For families that live far away from one another, technology helps them connect. Many families live far apart and do not see each other on a regular basis. Even when families live under the same roof, it can be challenging to find the time to eat dinner together or sit down to chat. Today’s technologies make it easy to communicate, some people believe that they create interruptions to family time and make it easy to avoid face-to-face time. Communication is extremely important between family members, especially when some of them live far away. For this reason, today’s technological advances are very helpful to families with busy schedules or widely spread families.

Chinese Radio International (2008) provides an example of how families use technology to improve communication. When 70-year-old Li Zhenming and his wife, who live in eastern China, celebrated a Chinese holiday in 2008, they received greetings on their mobile phone from their daughter who lives in Shanghai and chatted on video with their son who lives in Demark. Before computers were widely used, the family relied on letters as their primary form of communication, which meant that several days passed before they received communication from one another. However, once the family invested in computers and webcams, their communication improved dramatically. “Seeing them via the webcam assured me they were doing fine,” said Zhenming. “Now, I don’t worry anymore.”

Young kids and computers a balancing act

Sue McAllister commentates on how monitoring children while they are online is vital. I can’t help but be in disbelief on how young a child is when accessing a computer. According to the author, PBSKids.org is a site for children to play online games. Ellen Wartella comments on how parents find computers as a useful tool but there should be a balance between interacting with friends and playing outside, read a book and do their school work. In addition, the author remarks on how a lot of kids are going past the two-hour point watching TV, playing on the computer, using handheld devices. Furthermore, McAllister acknowledges on how the computer should be out in the open not in a child’s room so parents could keep an eye on their child. This would also encourage children to ask questions. (McAllsiter, 2011).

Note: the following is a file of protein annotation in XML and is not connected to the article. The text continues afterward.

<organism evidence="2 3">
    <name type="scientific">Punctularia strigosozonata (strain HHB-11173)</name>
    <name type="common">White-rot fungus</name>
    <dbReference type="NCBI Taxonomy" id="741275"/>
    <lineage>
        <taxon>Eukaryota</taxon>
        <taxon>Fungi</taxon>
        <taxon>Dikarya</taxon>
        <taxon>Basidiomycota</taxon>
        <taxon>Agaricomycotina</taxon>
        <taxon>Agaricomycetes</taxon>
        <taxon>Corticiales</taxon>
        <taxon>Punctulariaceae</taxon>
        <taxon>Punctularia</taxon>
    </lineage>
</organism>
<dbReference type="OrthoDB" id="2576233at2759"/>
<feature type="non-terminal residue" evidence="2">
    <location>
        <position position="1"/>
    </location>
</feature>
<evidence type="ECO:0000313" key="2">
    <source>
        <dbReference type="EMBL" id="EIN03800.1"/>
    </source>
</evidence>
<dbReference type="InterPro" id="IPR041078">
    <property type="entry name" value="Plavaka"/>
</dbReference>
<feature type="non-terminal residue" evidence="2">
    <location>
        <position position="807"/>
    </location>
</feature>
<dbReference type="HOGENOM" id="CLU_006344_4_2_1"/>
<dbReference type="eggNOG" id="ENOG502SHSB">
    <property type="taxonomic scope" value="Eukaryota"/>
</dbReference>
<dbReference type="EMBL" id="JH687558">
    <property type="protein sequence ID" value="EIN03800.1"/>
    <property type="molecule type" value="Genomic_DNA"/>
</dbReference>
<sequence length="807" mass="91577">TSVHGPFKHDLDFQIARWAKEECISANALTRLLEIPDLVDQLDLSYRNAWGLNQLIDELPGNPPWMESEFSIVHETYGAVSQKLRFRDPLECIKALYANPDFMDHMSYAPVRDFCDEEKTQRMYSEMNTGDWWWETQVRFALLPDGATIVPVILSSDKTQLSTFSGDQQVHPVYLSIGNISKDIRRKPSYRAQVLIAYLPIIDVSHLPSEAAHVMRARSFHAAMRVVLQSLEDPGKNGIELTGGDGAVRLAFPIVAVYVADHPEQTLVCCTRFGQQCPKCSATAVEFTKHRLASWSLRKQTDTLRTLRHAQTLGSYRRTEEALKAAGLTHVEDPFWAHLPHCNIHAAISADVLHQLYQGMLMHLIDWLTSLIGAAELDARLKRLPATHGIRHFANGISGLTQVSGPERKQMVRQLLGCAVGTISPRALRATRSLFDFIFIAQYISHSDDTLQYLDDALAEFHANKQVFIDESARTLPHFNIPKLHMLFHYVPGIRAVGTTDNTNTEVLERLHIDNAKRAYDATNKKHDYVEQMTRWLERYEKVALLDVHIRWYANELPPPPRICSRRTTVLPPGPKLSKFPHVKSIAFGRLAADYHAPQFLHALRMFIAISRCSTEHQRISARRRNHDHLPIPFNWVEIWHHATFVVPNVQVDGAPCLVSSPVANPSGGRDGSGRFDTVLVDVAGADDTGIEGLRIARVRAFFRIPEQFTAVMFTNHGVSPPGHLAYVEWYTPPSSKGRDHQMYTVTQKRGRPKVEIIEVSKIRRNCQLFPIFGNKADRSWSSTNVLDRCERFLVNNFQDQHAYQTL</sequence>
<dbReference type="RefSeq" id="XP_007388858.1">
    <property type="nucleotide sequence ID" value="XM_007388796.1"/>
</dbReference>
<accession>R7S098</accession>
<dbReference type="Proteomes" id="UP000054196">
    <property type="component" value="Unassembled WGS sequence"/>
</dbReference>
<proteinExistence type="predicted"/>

Technology Fosters Independence

Russell Hampton, president of the Walt Disney Company’s children’s book and magazine publishing unit, recently told a reporter a story that exemplifies just how big the text messaging trend is (Holson, 2008) and also shows how technology can help children feel more independence. His daughter Katie and her friends were sitting in the back seat of his car and he saw his daughter sending a text message on her cell phone. He told her she was being rude to her friends by texting when they were spending time with her. “But, Dad, we’re texting each other,” she replied with a harrumph. “I just don’t want you to hear what I’m saying.” Hampton’s story shows how young people use personal technological devices like cell phones to create social circles apart from their families, changing the way they communicate with their parents.

New Opportunities to Keep Tabs on Family Members

Throughout history, innovation has sparked societal changes and has changed the dynamics of families for years (Holson, 2008). Telephones created a private and easy way for children to communicate with others. Automobiles created a way for children to go on dates far from watchful chaperones. And the computer, along with the Internet, allows children to live virtual lives separate from their parents and other family members.